Friday, October 20, 2006

Hyphens and Familial Pride

I just came across a reference to somebody's great, great grandson.

Further research showed that it was, in fact, a great-great-grandson who may or may not have been extremely wonderful.

In another comma-vs.-hyphen incident, I changed a headline from Controversial Ad Links MLK-GOP to Controversial Ad Links MLK, GOP, only to see something about an MLK, GOP Link in the Web hed on the same story. There's where the hyphen belonged.

To review, a comma can stand for "and" in a headline. The hyphen (or en dash, for publications that use the en dash) is the convention for a "between" link in an adjectival construction. Ali, Frazier Fight? They did indeed if you mean "fight" as a verb, but that fight (n.) was the Ali-Frazier Fight. (And so were the other two, though I suppose the first one was more properly the Frazier-Ali fight.)

9 comments:

Dennis Valdes said...

I think the third fight was called the "Thrilla in Manila." Would you refer to the first fight as "Ali-Frazier I"?

Bill said...

Right, once you have a series you'd stick with an order -- Ali-Frazier I, II, III. The first of many Fights of the Century, then the rematch notable mainly for that great "Wide World of Sports" intro sequence, and then the pre-christened Thrilla that managed to live up to its name. (I still think the first fight was the most thrilling.)

aarva said...

Don't shoot me, but in Frasier–Ali, you actually need an en-dash. The hyphen only is used for words like en-dash, and with "pain-in-the-ass comments on your blog." In OSX, for those who don't know, press and hold your option key while punching the hyphen key, and you get the en-dash. In Windows, it's somewhere in that character set thingy. Sorry. Out.

aarva said...

Doh! Blogger didn't recognize the en-dash HTML tag. Well, you get what I mean.

Joe Gahona said...

Why would you need an en dash in Frazier-Ali, unless you're also using their first names?

MuPu said...

Hi. I'm an armchair hyphenator -- not to be confused with an "arm-chair hyphenator" -- because I don't -- hyphenate that word, that is.

Hyphens and dashes are possibly the most misused -- and inconsistently applied -- punctuation marks in the English language. They're a real pain to reproduce electronically, because you never know what they're going to look like to the end user. So, for purposes of this post, pretend that you see what I'm describing, even though they're all hyphens. Also, be aware their usage is largely governed by style -- and not so much by grammar. My comments here are general -- and variations and exceptions will apply. Here are the major varieties:

Hyphen: This is the most common and versatile of the hyphen-dash family -- and the most widely used and understood. It's used to link compound nouns (secretary-treasurer, great-grandson) and compound modifiers (blue-green sea, one-two punch). It has literally -- yes, literally -- hundreds of uses. The most common is to, well, hyphenate a word that breaks at the end of a line. It also functions as an indicator of stuttering (I saw a g-g-ghost.). And as a device to indicate the letter-by-letter spelling of a word ("Pizzeria" is spelled p-i-z-z-e-r-i-a, not p-i-z-z-a-r-i-a.). And to make a "doer" out of an acronym or abbreviation (a total B.S.-er).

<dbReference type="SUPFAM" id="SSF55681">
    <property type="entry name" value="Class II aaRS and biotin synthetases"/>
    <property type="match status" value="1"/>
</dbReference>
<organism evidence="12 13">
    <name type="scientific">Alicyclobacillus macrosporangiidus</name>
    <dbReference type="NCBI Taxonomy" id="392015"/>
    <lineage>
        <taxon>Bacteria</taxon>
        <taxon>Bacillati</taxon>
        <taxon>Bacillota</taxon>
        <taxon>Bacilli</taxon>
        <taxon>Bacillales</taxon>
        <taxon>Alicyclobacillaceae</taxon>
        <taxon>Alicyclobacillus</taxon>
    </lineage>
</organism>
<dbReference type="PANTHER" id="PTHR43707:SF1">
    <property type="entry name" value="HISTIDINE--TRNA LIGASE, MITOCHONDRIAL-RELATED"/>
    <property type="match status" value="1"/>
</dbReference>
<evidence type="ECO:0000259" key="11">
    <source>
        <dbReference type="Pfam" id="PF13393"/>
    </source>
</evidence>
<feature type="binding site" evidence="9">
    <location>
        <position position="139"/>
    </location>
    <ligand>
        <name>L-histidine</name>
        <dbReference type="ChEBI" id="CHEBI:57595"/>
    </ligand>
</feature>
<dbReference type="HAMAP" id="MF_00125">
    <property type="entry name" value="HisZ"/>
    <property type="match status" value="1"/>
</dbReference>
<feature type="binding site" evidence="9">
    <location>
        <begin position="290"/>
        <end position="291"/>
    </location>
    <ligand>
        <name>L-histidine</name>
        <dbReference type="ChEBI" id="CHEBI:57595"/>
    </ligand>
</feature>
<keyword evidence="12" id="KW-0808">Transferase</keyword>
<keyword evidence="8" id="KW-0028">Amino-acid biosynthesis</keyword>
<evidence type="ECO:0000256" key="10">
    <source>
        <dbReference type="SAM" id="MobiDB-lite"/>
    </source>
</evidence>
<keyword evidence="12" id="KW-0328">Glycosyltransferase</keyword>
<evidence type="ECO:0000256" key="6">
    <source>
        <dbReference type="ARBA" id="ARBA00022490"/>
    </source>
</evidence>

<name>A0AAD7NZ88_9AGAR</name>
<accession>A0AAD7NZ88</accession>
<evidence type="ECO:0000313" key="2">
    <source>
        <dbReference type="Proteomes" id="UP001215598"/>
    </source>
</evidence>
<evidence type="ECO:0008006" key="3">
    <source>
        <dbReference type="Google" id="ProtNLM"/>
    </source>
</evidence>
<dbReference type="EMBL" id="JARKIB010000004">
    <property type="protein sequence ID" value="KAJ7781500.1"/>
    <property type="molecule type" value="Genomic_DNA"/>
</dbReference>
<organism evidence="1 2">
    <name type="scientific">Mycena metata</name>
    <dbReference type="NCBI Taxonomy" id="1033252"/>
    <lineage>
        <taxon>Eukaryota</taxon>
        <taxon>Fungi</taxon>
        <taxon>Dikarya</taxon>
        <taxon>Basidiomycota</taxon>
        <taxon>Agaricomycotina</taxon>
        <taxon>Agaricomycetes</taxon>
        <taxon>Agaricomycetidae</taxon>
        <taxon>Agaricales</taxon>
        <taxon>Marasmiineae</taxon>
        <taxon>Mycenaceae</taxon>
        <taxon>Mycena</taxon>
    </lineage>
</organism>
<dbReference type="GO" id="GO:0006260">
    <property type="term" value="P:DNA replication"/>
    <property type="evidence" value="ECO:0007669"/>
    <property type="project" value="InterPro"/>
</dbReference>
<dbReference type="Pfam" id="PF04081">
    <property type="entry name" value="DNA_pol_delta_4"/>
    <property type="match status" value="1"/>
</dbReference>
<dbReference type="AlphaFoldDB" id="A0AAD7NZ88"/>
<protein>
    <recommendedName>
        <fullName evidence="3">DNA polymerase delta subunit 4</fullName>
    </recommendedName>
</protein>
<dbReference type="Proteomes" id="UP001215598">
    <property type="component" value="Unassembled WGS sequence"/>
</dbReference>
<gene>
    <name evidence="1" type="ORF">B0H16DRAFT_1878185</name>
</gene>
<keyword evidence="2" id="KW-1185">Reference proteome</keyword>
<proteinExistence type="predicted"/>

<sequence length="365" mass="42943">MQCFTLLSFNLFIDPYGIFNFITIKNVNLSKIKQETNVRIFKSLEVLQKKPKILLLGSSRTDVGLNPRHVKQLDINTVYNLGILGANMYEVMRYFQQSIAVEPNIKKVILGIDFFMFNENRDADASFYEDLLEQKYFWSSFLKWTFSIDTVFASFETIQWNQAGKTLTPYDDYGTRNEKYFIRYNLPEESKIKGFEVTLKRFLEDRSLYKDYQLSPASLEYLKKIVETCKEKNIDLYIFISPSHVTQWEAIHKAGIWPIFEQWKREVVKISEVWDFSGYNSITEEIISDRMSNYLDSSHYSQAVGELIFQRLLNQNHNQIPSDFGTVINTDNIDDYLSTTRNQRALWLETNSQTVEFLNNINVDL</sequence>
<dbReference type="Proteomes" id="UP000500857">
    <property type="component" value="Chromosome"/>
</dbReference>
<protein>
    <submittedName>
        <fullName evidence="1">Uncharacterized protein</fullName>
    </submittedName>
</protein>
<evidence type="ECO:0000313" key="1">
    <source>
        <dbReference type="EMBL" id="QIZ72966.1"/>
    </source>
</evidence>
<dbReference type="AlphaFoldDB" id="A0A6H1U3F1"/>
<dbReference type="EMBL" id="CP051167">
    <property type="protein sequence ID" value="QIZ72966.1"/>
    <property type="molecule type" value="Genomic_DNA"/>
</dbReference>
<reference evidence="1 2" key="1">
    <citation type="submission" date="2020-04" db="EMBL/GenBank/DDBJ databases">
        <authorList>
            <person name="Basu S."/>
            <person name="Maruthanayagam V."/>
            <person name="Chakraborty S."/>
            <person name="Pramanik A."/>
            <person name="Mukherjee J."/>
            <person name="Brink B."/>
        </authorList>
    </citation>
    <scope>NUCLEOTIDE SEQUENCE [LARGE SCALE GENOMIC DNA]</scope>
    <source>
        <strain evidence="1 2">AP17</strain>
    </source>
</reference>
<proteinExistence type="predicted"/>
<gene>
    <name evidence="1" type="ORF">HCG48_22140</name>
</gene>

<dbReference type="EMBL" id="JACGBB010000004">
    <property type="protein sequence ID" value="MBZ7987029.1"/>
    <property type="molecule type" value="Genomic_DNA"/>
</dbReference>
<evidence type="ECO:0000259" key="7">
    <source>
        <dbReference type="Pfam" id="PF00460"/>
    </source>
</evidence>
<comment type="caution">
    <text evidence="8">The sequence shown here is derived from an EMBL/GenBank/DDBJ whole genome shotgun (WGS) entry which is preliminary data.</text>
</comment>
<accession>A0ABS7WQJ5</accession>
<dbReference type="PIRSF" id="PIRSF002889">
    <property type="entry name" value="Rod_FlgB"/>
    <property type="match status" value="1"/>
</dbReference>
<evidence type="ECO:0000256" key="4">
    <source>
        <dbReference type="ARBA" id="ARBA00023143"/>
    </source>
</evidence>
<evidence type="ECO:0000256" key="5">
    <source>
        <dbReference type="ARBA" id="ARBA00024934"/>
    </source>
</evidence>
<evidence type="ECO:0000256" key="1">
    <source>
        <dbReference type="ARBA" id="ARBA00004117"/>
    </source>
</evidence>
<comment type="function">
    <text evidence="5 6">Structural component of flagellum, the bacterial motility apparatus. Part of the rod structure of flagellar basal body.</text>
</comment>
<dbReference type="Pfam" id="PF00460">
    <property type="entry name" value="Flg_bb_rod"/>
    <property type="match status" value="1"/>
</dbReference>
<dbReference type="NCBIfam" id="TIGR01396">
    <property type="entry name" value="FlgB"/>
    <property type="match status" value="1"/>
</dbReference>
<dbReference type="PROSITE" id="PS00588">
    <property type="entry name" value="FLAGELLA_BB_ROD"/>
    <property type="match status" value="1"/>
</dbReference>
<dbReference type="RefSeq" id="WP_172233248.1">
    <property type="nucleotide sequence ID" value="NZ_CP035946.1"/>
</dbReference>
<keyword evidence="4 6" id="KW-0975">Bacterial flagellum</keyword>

Two hyphens: In typewritten messages -- as well as in non-HTML e-mail messages -- two hyphens (sometimes with a space on either side, but never in between) represent an em dash (described next) or an informal colon -- or even a parenthesis. (Note the first single hyphen used in the previous sentence. It is sometimes used to attach a prefix to a word that begins with a capital letter. So, "The protest was un-American -- but nonpartisan -- in nature.")

Em dash: Em dashes (with or without a space on either side) can sometimes be used interchangeably with commas, colons, or parentheses. They're about twice the length of hyphens. They set off parenthetical material, either singly or in pairs. They often indicate an abrupt change in -- or interjection into -- the structure of a sentence. One such example is in the previous sentence. Another would be: "The editor called a special meeting -- which was fine, but the location -- that was the problem." You’ll find that newspapers and magazines usually insert a space on either side -- like this -- to prevent awkward breaks and spacing due to the narrow, justified, columnar format. I tend to use them -- regardless of the column width -- in most writing. Most books--which have longer lines of text and more "time" to adjust spacing--leave out the space before and after the em dash--as in this sentence. With a combination of wide and narrow and self-adjusting columns, Web sites can go either way. To cover all contingencies -- and, above all, for consistency -- spaces should be used for Internet material. Material cut and pasted from a Web site shouldn’t create an "unnecessary need" for it to be extensively reformatted.

Two-em dash: The two-em dash (with a space neither on either side, nor within) is probably the rarest of the genre. It is usually used to indicate missing letters in a word, normally after the first letter is given. It can be used to represent unknown letters, or to show that something is being hidden intentionally. Example: The map fragment found in the burned-out spaceship had us looking for "----vil’s Tow----," apparently located within a rectangular area known as "Wyom----."